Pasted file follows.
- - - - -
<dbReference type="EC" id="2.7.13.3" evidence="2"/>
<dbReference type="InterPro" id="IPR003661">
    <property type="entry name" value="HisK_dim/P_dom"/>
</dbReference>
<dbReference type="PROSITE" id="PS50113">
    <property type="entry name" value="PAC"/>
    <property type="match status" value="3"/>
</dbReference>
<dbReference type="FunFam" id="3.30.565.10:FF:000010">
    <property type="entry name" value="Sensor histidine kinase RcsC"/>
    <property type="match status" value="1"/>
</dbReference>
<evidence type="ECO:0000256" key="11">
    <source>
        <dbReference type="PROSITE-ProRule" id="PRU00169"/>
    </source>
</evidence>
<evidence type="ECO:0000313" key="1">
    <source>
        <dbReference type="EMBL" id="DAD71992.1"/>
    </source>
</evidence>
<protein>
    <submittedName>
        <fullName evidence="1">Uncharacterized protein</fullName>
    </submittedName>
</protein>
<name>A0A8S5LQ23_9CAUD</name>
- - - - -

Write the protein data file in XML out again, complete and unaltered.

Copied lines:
<dbReference type="EC" id="2.7.13.3" evidence="2"/>
<dbReference type="InterPro" id="IPR003661">
    <property type="entry name" value="HisK_dim/P_dom"/>
</dbReference>
<dbReference type="PROSITE" id="PS50113">
    <property type="entry name" value="PAC"/>
    <property type="match status" value="3"/>
</dbReference>
<dbReference type="FunFam" id="3.30.565.10:FF:000010">
    <property type="entry name" value="Sensor histidine kinase RcsC"/>
    <property type="match status" value="1"/>
</dbReference>
<evidence type="ECO:0000256" key="11">
    <source>
        <dbReference type="PROSITE-ProRule" id="PRU00169"/>
    </source>
</evidence>
<evidence type="ECO:0000313" key="1">
    <source>
        <dbReference type="EMBL" id="DAD71992.1"/>
    </source>
</evidence>
<protein>
    <submittedName>
        <fullName evidence="1">Uncharacterized protein</fullName>
    </submittedName>
</protein>
<name>A0A8S5LQ23_9CAUD</name>